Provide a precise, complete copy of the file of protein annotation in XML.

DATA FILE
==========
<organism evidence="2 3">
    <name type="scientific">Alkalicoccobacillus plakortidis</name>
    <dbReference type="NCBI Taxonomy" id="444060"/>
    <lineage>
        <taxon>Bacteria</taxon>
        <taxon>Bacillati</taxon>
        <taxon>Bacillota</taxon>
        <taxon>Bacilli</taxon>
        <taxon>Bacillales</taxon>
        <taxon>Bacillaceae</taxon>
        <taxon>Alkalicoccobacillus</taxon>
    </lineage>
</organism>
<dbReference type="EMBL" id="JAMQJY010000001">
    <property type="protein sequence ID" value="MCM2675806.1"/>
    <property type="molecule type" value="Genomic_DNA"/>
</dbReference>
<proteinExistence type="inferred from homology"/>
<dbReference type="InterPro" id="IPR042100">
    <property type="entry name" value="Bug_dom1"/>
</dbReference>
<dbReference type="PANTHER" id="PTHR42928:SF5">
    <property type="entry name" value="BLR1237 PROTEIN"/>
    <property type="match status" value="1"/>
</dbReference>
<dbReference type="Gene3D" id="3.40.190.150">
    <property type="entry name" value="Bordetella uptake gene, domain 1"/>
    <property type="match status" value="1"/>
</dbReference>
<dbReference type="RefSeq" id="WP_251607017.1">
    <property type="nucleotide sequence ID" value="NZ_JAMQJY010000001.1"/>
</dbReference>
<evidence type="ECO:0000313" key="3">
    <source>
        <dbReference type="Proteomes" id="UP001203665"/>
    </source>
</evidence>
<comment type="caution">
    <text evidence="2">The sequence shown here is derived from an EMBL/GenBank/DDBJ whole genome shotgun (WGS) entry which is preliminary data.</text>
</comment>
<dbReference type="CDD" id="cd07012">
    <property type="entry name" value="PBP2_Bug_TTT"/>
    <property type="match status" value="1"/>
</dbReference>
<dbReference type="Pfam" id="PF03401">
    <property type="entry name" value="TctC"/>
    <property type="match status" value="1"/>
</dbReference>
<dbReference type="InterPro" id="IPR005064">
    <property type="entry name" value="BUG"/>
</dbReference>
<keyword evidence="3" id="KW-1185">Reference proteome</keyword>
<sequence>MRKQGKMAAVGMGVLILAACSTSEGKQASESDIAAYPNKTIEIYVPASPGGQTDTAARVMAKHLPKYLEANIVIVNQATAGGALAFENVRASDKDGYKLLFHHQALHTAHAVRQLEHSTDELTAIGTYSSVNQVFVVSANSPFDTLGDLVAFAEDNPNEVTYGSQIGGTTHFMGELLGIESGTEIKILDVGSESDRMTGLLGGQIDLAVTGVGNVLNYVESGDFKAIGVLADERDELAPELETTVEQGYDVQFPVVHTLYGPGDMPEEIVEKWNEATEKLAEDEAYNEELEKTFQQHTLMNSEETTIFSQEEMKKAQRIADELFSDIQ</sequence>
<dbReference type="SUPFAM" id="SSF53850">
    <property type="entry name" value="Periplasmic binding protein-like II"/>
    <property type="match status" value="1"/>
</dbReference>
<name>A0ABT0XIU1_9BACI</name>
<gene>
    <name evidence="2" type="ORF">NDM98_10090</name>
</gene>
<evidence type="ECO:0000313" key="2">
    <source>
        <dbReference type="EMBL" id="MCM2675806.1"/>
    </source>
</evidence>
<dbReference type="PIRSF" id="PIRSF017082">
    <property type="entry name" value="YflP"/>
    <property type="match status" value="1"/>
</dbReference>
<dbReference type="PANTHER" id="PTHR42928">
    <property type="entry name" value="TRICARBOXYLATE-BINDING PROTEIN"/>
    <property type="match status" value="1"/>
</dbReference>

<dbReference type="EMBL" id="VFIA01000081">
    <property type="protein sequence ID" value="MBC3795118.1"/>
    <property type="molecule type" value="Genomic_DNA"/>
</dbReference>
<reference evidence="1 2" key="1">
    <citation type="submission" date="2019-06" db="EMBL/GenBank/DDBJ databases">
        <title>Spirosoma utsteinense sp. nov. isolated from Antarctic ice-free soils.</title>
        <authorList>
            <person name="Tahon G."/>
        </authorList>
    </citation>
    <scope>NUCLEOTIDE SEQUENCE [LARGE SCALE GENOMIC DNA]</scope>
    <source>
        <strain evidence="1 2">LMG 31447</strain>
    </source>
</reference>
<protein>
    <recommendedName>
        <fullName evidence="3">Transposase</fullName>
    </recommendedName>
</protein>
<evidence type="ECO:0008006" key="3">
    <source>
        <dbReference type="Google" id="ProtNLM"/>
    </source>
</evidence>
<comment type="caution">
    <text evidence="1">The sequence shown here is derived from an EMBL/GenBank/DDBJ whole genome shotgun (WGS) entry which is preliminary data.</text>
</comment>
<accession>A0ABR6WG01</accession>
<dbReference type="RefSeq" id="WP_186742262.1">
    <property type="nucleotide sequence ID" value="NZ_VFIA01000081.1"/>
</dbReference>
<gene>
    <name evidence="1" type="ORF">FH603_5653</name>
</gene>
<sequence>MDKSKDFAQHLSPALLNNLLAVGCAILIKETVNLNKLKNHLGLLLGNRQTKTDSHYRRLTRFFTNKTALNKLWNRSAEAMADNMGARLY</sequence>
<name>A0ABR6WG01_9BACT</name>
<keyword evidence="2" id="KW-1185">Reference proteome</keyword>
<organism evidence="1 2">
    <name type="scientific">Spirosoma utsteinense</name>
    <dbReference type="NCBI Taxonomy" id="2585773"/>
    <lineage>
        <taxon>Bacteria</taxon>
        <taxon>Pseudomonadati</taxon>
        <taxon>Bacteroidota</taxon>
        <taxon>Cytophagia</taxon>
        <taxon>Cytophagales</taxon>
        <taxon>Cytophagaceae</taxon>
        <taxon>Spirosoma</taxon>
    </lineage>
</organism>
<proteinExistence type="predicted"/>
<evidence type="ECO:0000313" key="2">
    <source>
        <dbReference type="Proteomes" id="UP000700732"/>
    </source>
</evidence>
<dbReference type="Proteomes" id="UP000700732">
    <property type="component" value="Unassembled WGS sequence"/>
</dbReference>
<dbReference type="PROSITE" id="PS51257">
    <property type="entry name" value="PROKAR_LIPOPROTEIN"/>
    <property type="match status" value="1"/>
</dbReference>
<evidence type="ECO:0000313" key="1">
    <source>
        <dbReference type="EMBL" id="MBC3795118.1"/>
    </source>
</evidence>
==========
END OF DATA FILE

<organism evidence="2 3">
    <name type="scientific">Alkalicoccobacillus plakortidis</name>
    <dbReference type="NCBI Taxonomy" id="444060"/>
    <lineage>
        <taxon>Bacteria</taxon>
        <taxon>Bacillati</taxon>
        <taxon>Bacillota</taxon>
        <taxon>Bacilli</taxon>
        <taxon>Bacillales</taxon>
        <taxon>Bacillaceae</taxon>
        <taxon>Alkalicoccobacillus</taxon>
    </lineage>
</organism>
<dbReference type="EMBL" id="JAMQJY010000001">
    <property type="protein sequence ID" value="MCM2675806.1"/>
    <property type="molecule type" value="Genomic_DNA"/>
</dbReference>
<proteinExistence type="inferred from homology"/>
<dbReference type="InterPro" id="IPR042100">
    <property type="entry name" value="Bug_dom1"/>
</dbReference>
<dbReference type="PANTHER" id="PTHR42928:SF5">
    <property type="entry name" value="BLR1237 PROTEIN"/>
    <property type="match status" value="1"/>
</dbReference>
<dbReference type="Gene3D" id="3.40.190.150">
    <property type="entry name" value="Bordetella uptake gene, domain 1"/>
    <property type="match status" value="1"/>
</dbReference>
<dbReference type="RefSeq" id="WP_251607017.1">
    <property type="nucleotide sequence ID" value="NZ_JAMQJY010000001.1"/>
</dbReference>
<evidence type="ECO:0000313" key="3">
    <source>
        <dbReference type="Proteomes" id="UP001203665"/>
    </source>
</evidence>
<comment type="caution">
    <text evidence="2">The sequence shown here is derived from an EMBL/GenBank/DDBJ whole genome shotgun (WGS) entry which is preliminary data.</text>
</comment>
<dbReference type="CDD" id="cd07012">
    <property type="entry name" value="PBP2_Bug_TTT"/>
    <property type="match status" value="1"/>
</dbReference>
<dbReference type="Pfam" id="PF03401">
    <property type="entry name" value="TctC"/>
    <property type="match status" value="1"/>
</dbReference>
<dbReference type="InterPro" id="IPR005064">
    <property type="entry name" value="BUG"/>
</dbReference>
<keyword evidence="3" id="KW-1185">Reference proteome</keyword>
<sequence>MRKQGKMAAVGMGVLILAACSTSEGKQASESDIAAYPNKTIEIYVPASPGGQTDTAARVMAKHLPKYLEANIVIVNQATAGGALAFENVRASDKDGYKLLFHHQALHTAHAVRQLEHSTDELTAIGTYSSVNQVFVVSANSPFDTLGDLVAFAEDNPNEVTYGSQIGGTTHFMGELLGIESGTEIKILDVGSESDRMTGLLGGQIDLAVTGVGNVLNYVESGDFKAIGVLADERDELAPELETTVEQGYDVQFPVVHTLYGPGDMPEEIVEKWNEATEKLAEDEAYNEELEKTFQQHTLMNSEETTIFSQEEMKKAQRIADELFSDIQ</sequence>
<dbReference type="SUPFAM" id="SSF53850">
    <property type="entry name" value="Periplasmic binding protein-like II"/>
    <property type="match status" value="1"/>
</dbReference>
<name>A0ABT0XIU1_9BACI</name>
<gene>
    <name evidence="2" type="ORF">NDM98_10090</name>
</gene>
<evidence type="ECO:0000313" key="2">
    <source>
        <dbReference type="EMBL" id="MCM2675806.1"/>
    </source>
</evidence>
<dbReference type="PIRSF" id="PIRSF017082">
    <property type="entry name" value="YflP"/>
    <property type="match status" value="1"/>
</dbReference>
<dbReference type="PANTHER" id="PTHR42928">
    <property type="entry name" value="TRICARBOXYLATE-BINDING PROTEIN"/>
    <property type="match status" value="1"/>
</dbReference>

<dbReference type="EMBL" id="VFIA01000081">
    <property type="protein sequence ID" value="MBC3795118.1"/>
    <property type="molecule type" value="Genomic_DNA"/>
</dbReference>
<reference evidence="1 2" key="1">
    <citation type="submission" date="2019-06" db="EMBL/GenBank/DDBJ databases">
        <title>Spirosoma utsteinense sp. nov. isolated from Antarctic ice-free soils.</title>
        <authorList>
            <person name="Tahon G."/>
        </authorList>
    </citation>
    <scope>NUCLEOTIDE SEQUENCE [LARGE SCALE GENOMIC DNA]</scope>
    <source>
        <strain evidence="1 2">LMG 31447</strain>
    </source>
</reference>
<protein>
    <recommendedName>
        <fullName evidence="3">Transposase</fullName>
    </recommendedName>
</protein>
<evidence type="ECO:0008006" key="3">
    <source>
        <dbReference type="Google" id="ProtNLM"/>
    </source>
</evidence>
<comment type="caution">
    <text evidence="1">The sequence shown here is derived from an EMBL/GenBank/DDBJ whole genome shotgun (WGS) entry which is preliminary data.</text>
</comment>
<accession>A0ABR6WG01</accession>
<dbReference type="RefSeq" id="WP_186742262.1">
    <property type="nucleotide sequence ID" value="NZ_VFIA01000081.1"/>
</dbReference>
<gene>
    <name evidence="1" type="ORF">FH603_5653</name>
</gene>
<sequence>MDKSKDFAQHLSPALLNNLLAVGCAILIKETVNLNKLKNHLGLLLGNRQTKTDSHYRRLTRFFTNKTALNKLWNRSAEAMADNMGARLY</sequence>
<name>A0ABR6WG01_9BACT</name>
<keyword evidence="2" id="KW-1185">Reference proteome</keyword>
<organism evidence="1 2">
    <name type="scientific">Spirosoma utsteinense</name>
    <dbReference type="NCBI Taxonomy" id="2585773"/>
    <lineage>
        <taxon>Bacteria</taxon>
        <taxon>Pseudomonadati</taxon>
        <taxon>Bacteroidota</taxon>
        <taxon>Cytophagia</taxon>
        <taxon>Cytophagales</taxon>
        <taxon>Cytophagaceae</taxon>
        <taxon>Spirosoma</taxon>
    </lineage>
</organism>
<proteinExistence type="predicted"/>
<evidence type="ECO:0000313" key="2">
    <source>
        <dbReference type="Proteomes" id="UP000700732"/>
    </source>
</evidence>
<dbReference type="Proteomes" id="UP000700732">
    <property type="component" value="Unassembled WGS sequence"/>
</dbReference>
<dbReference type="PROSITE" id="PS51257">
    <property type="entry name" value="PROKAR_LIPOPROTEIN"/>
    <property type="match status" value="1"/>
</dbReference>
<evidence type="ECO:0000313" key="1">
    <source>
        <dbReference type="EMBL" id="MBC3795118.1"/>
    </source>
</evidence>